James Myers (Warren Ives) and Heather Benjamin (Lesley Rosen) play new homeowners who hear the chants of a Jewish cantor in the LTA production of “Cantorial.” “Cantorial” is playing now through Nov. 17 at The Little Theatre of Alexandria, 600 Wolfe St., Alexandria. Visit www.thelittletheatre.com.
Arlington After moving into a new condominium, a young couple begins to hear eerie, hauntingly beautiful Hebrew singing. Unbeknownst to them, their Lower East Side condo is a former synagogue haunted by the ghost of its Cantor.
From the author of “Rosemary’s Baby,” “The Stepford Wives” and the Tony-nominated “Deathtrap” is “Cantorial,” the Ira Levin play now playing at The Little Theatre of Alexandria.
“I was first introduced to the works of Ira Levin in fourth grade through a cousin who loved horror novels,” said director C. Evans Kirk. “‘Rosemary’s Baby’ was a must read. You can only imagine the letter home to my parents from the school concerning my choice of reading. My mom’s response was, ‘You mean he’s actually reading a book!’”
The award-winning director is no stranger to hair-raising plots, having directed productions of Stephen King’s “Misery,” Shirley Jackson’s “The Haunting of Hill House” and Bram Stoker’s “Dracula.”
“I was excited at the prospect of adding a work by Levin to my résumé,” Kirk said. “And as I read ‘Cantorial’ for the first time, I kept turning the page waiting for that moment like Rosemary walking down the long hallway to see her baby for the first time. I don’t think I’m giving anything away by stating that the moment never came!”
Kirk has assembled a nimble cast led by Heather Benjamin, Josh Franklin and James Myers. The competent cast is rounded out by Fe Vivas Patriciu, Steve Rosenthal and LTA favorite John Shackleford.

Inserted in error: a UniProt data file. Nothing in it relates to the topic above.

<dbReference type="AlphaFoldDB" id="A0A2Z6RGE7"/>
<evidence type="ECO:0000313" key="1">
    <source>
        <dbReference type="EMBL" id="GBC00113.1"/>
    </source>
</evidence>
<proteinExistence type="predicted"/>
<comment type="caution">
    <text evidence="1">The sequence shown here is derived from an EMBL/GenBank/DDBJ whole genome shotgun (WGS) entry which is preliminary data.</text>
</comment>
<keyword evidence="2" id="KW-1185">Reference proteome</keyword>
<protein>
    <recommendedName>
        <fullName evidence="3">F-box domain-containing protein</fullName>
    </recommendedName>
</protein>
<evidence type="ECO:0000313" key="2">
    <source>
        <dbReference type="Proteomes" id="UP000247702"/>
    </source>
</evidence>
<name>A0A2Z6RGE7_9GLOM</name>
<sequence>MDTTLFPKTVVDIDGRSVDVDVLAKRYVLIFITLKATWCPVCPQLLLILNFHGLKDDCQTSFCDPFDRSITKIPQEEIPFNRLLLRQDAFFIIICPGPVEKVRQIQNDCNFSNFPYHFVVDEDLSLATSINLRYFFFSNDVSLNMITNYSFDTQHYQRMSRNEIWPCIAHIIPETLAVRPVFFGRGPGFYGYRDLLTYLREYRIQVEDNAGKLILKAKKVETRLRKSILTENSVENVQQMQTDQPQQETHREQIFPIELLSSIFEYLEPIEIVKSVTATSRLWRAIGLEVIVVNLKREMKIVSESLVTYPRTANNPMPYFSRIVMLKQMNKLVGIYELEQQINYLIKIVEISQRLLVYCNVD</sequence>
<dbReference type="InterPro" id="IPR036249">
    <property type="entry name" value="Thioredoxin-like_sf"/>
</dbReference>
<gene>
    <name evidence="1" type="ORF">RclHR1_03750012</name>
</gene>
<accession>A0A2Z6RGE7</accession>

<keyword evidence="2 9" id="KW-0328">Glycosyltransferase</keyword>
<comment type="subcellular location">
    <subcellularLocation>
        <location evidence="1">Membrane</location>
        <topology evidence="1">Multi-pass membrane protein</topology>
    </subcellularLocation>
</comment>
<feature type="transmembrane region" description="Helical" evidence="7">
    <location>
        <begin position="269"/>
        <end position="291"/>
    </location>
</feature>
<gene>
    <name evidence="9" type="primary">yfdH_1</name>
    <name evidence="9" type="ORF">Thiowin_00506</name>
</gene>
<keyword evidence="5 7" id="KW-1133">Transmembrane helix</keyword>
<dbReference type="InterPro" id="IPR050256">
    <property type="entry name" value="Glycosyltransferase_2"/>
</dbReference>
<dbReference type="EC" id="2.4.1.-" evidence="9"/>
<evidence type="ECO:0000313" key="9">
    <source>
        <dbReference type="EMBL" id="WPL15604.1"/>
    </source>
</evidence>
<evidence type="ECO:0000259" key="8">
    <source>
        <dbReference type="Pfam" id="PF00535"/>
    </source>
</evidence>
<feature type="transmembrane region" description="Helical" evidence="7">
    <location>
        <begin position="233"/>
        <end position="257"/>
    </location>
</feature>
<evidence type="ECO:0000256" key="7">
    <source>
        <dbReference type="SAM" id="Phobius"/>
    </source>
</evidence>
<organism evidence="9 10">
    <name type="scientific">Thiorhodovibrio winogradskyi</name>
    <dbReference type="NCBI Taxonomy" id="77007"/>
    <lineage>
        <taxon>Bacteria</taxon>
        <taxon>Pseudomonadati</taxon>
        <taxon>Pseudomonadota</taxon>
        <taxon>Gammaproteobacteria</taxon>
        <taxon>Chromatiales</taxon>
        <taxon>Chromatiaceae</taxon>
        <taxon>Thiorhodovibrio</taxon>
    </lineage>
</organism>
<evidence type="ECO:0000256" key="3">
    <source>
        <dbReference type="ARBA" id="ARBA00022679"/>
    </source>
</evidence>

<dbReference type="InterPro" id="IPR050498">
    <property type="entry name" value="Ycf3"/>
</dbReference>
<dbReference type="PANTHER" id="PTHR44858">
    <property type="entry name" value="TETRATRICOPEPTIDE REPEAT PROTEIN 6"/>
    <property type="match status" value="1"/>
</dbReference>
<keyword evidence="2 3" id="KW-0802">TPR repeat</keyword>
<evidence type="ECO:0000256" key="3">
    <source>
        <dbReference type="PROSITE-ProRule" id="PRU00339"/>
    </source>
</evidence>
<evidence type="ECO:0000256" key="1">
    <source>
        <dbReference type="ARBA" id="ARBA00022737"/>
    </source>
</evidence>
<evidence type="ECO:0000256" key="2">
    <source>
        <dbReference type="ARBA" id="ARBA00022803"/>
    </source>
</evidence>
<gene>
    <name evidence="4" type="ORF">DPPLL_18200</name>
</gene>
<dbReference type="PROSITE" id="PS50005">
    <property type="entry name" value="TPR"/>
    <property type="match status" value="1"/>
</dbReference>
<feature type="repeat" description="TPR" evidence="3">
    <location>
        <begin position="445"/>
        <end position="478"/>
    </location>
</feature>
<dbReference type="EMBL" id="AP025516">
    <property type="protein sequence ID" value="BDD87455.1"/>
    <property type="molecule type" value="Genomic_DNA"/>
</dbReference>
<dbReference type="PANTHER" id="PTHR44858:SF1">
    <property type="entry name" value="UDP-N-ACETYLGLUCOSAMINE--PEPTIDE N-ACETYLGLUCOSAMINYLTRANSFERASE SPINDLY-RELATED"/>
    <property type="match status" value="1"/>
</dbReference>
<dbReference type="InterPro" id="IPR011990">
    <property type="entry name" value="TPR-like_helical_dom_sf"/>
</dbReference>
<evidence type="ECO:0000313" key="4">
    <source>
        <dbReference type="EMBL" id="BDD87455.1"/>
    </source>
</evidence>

“Yes, this is a ghost story, but only because there’s a ghost in it,” Kirk said. “Instead of horror, suspense or espionage, Levin has given us a personal journey…a story of an adopted boy searching for his missing link.”
The synagogue turned condo originally opened in 1896. With the help of an old Jewish grocer, also a former member of the congregation, the new owners learn that the words most often sung mean ''Build your house the way it was.” Not always in sync, they set about uncovering the beauty and history that lies beneath the walls of their home.
“The world we live in is enchanted and mysterious,” Kirk said. “It is not a symbol or a metaphor. However, we often make up symbols and metaphors to explain the unknown. In fiction, it may be hard to believe in vampires and time travel, so it becomes a work of horror and science fiction.”
The mesmeric play seeks to resolve many questions: What will happen to the couple as the obsession of one partner stresses the relationship? What will happen to the apartment? And—of course—how will this all be resolved?
“Do you believe in angels and miracles?” Kirk said. “If so, do you actually see them and are they a part of your everyday life? In magical realism, writers write the ordinary as miraculous and the miraculous as ordinary. As Freud might have said, ‘Sometime a ghost is just a ghost.’ There is no answer; you just believe. I hope the audience enjoys this production of ‘Cantorial’ as much as I have enjoyed working on it.”
“Cantorial” is playing now through Nov. 17 at The Little Theatre of Alexandria, 600 Wolfe St., Alexandria. For tickets or more information, call 703-683-0496 or visit www.thelittletheatre.com.